I would assume it is similar for Zip and other schemes.
AfterPay I believe contract with a Store that they are not to surcharge purchasers but that is not strictly supervised by AfterPay to ensure no surcharge occurred if they only see a total. I’m not sure of what other schemes require of the affliated stores. Building in the cost of the schemes is the easiest way to bypass any contract arrangement about not surcharging on purchases.
An invoice cost and a price listing that seems to support the added markup (even with the discount applied it is still at least 2 cents above the RRP. It is worse when you consider the original invoice price before the $1.99 deduction is substantially above RRP.
12 months earlier the price was far cheaper
At least now the entire house is LED lit rather then CCFL.
Hi there, I would love to have the chance to speak to you further about your experiences using Buy Now Pay Later services. Would you be able to drop me an email at email@example.com ? Thanks. Jarni
Dropped an email to you so you have my email address.
A bit of clarity would assist in looking for the true villains. For example the claim that 1 in 5 BNPL users has had to do without to meet a payment is simply not true for example for Afterpay or Zippay the two biggest BNPL providers. These companies are merely recreating the old Lay By system with the exception that you get your item upfront.
If you read their financial reports you find that the default rate is around 2% or less. The villains, apart from the banks which are the very worst and most immoral credit card providers with the biggest punitive interest rates for those who get behind are the companies that provide credit card to every Interest free customer at the big domestic chains.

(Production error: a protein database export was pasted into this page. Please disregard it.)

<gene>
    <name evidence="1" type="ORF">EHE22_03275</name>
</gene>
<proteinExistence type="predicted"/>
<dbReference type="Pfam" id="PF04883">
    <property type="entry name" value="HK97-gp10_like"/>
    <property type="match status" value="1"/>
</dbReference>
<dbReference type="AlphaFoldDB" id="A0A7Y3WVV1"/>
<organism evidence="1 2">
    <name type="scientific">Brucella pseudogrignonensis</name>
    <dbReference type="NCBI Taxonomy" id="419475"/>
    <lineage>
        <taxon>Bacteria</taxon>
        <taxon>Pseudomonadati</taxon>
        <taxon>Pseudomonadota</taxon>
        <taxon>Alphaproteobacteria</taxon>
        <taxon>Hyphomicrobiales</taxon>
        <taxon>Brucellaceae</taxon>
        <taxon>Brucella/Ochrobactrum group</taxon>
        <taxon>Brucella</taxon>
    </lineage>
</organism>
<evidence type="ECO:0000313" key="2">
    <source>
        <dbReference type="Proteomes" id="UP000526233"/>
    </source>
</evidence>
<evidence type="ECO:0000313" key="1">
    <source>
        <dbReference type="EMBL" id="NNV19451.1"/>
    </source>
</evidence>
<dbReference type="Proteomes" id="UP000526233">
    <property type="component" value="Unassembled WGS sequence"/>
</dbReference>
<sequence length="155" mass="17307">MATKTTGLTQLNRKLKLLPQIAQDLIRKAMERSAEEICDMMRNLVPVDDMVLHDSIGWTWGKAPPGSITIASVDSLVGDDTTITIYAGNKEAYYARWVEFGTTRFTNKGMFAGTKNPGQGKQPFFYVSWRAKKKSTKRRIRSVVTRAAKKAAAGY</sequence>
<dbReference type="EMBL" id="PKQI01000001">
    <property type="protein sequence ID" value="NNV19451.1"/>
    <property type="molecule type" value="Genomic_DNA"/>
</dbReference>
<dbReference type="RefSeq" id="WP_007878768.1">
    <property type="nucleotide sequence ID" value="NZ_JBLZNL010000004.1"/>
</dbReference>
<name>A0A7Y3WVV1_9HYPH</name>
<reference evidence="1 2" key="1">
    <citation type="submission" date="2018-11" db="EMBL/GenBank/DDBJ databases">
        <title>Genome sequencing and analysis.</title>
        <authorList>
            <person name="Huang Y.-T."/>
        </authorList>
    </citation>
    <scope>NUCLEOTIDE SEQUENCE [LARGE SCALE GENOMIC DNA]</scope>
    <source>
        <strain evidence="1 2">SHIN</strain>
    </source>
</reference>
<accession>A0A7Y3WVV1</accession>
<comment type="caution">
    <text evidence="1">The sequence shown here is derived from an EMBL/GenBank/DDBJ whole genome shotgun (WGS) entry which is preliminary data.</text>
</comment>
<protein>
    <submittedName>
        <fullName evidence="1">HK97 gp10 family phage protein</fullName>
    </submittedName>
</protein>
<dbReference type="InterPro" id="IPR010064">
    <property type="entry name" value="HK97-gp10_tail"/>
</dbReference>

These companies rely on people defaulting on their failure to meet the necessary repayments on time as once that happens the interst free become interest punitive.
In addition the limit for Afterpay starts in the low hundreds as does Zip and maxs out at between $1,000 and $1500.
I now use my Zip app as my default card which I pay once I reach my limit. I also find that because these two companies have such a big reach at retail level that there are frequent offers of money back promotions e.g. I recently acored $20 rebate for buying items at Target and last Chrismas period 3% rebate from ZIP on all my purchases plus a $10 money back for any and all retailers for selected days during the period. It more than covered any $6 fees which by the way have rarely applied.
If you check reviews of both ZIP and Afterpay and some of the others the main complaint is that they have been denied credit n the first place although I hear Afterpay don’t even check for the first purchase.
The more we can do to reduce reliance on high interest credit cards the better off we will all be.
The old layby systems often had a small service payment, a deposit often at the beginning but if you failed to pay your goods off often any payments less the service fee were repaid. There was no charge if a payment was not on time, and often laybys could be extended by contacting the business with no extra charge for taking longer to pay it off. This does not occur with AfterPay or Zip, a default does cost money, the charge a business loses from their sale to the credit provider is often factored into increased prices of the goods sold.
Not everyone who uses AfterPay is quite so money savvy as well and often with the no real limit structure they can accrue a great deal of Debt that only comes home to roost when payment is required. Zip at least puts a limit on total expense.
I am a happy user of the Buy Now Pay Later schemes and enjoy the largely interest free nature (I think the price rises are a hidden interest charge of using them though) but I’m also aware there are other costs and pitfalls that remain hidden or foggy.
I heartily agree with your take on Credit Card interest rates, which I think are obscene.